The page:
STAFF – remember that the parents/guardians have spent more time with their child than you have and should be seen as a source of knowledge, not an adversary. Their input is important.

TEACHERS – remember that your student did not choose to need an IEP. All students are individuals with feelings and needs. They are more than their “label” and know that you have support! You have a wide range of abilities and needs in your classroom and have to vary your instruction (differentiated instruction) per their needs.

PARENTS – remember that the staff have been trained and are a source of knowledge for you. Your child is probably not the only one they’ve worked with so they bring a wide range of perspectives and experiences to the table. That being said, you are your child’s best advocate. Don’t be afraid to speak up and ask questions.

ADVOCATES – remember that you are there to advocate for the STUDENT, not the parent. The STUDENT should always be the focus. Also, being adversarial does not benefit anyone. Speak up, support the parent, and remember you are ALL there for the STUDENT.

2SECOND – perspective, perspective, perspective. Each member of the team is viewing the student from a different perspective. During my masters program, a professor showed our class “Educating Peter”. We were split into groups and asked to view the documentary from the perspective of Peter’s family, the teacher, and other students. Try to view the IEP meeting from other perspectives.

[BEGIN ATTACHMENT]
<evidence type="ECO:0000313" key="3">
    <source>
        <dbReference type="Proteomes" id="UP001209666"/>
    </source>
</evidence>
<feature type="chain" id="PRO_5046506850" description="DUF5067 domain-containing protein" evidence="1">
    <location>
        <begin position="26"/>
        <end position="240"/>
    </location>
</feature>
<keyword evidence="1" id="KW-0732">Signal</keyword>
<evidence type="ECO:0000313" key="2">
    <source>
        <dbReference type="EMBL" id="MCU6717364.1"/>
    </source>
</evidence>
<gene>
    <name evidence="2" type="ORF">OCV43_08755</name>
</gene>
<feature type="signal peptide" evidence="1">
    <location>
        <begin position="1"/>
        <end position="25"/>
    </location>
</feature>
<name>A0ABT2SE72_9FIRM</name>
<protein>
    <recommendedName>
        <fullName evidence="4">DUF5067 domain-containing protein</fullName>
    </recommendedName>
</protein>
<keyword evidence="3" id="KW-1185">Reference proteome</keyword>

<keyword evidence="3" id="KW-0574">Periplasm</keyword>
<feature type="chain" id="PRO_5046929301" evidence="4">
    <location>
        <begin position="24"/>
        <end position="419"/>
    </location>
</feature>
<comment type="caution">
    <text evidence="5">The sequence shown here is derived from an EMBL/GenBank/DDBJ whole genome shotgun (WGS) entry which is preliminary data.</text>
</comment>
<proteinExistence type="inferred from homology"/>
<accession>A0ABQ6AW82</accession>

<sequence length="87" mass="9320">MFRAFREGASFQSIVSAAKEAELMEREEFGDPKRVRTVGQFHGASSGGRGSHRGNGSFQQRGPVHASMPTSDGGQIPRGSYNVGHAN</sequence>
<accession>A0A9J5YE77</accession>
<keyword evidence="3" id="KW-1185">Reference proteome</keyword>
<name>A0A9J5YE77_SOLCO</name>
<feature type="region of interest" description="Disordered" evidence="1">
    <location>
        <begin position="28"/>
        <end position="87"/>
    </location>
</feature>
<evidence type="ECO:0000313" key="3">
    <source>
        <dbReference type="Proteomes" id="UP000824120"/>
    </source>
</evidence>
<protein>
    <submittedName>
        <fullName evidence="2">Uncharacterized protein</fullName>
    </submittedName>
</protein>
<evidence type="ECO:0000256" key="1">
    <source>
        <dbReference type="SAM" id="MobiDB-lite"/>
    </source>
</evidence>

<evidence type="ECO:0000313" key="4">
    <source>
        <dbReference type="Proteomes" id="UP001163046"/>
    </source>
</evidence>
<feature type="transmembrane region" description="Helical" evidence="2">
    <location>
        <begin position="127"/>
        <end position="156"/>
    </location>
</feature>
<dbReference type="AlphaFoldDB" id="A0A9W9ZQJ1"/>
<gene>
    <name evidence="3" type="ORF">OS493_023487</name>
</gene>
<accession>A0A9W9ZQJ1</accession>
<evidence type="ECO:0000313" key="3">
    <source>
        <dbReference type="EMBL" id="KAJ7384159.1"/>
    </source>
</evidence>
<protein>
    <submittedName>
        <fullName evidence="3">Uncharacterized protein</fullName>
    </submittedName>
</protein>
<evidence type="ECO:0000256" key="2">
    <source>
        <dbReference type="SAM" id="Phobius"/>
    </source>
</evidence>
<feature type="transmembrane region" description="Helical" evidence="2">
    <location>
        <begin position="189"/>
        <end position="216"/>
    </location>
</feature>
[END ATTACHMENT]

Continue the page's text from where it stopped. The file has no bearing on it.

3THIRD – Educationalese and Buzzwords. Avoid them or explain them. At one meeting, an abbreviation was used that I wasn’t familiar with, even though I taught special ed. I spoke up and asked them to define it. Not everyone is comfortable with speaking up so don’t make it necessary.Buzzwords in large letters in the center with these terms written around it: MOOC, child-centered, life-long learning, 21st Century Learning, PLN, inquiry-based, scaffolding, PBL, UDL, flipped classroom, critical thinking, authentic assessment, differentiated instruction, SAMR

This goes for general education, too. If you want the community to support you, don’t alienate them with buzzwords or make them feel less for not knowing the latest terminology. You may be the “expert” in the room for education, but the parent is the “expert” when it comes to their child. (Plus, once you’ve been teaching long enough, you’ll see similar ideas come around again and repackaged.)

Parents, don’t be afraid to speak up and ask questions. You are your child’s best advocate. Staff, use common terms that everyone can understand. No one in the room is better than anyone else. Again, this is an IEP TEAM so everyone should focus on being a team player to make decisions that are best for the STUDENT.

4FOURTH – Tech can be your friend. At a recent meeting, the comments page was projected on the wall for the whole team to review as it was read to us. Accessibility should be acknowledged in meetings as well as the classroom.

Which leads me to…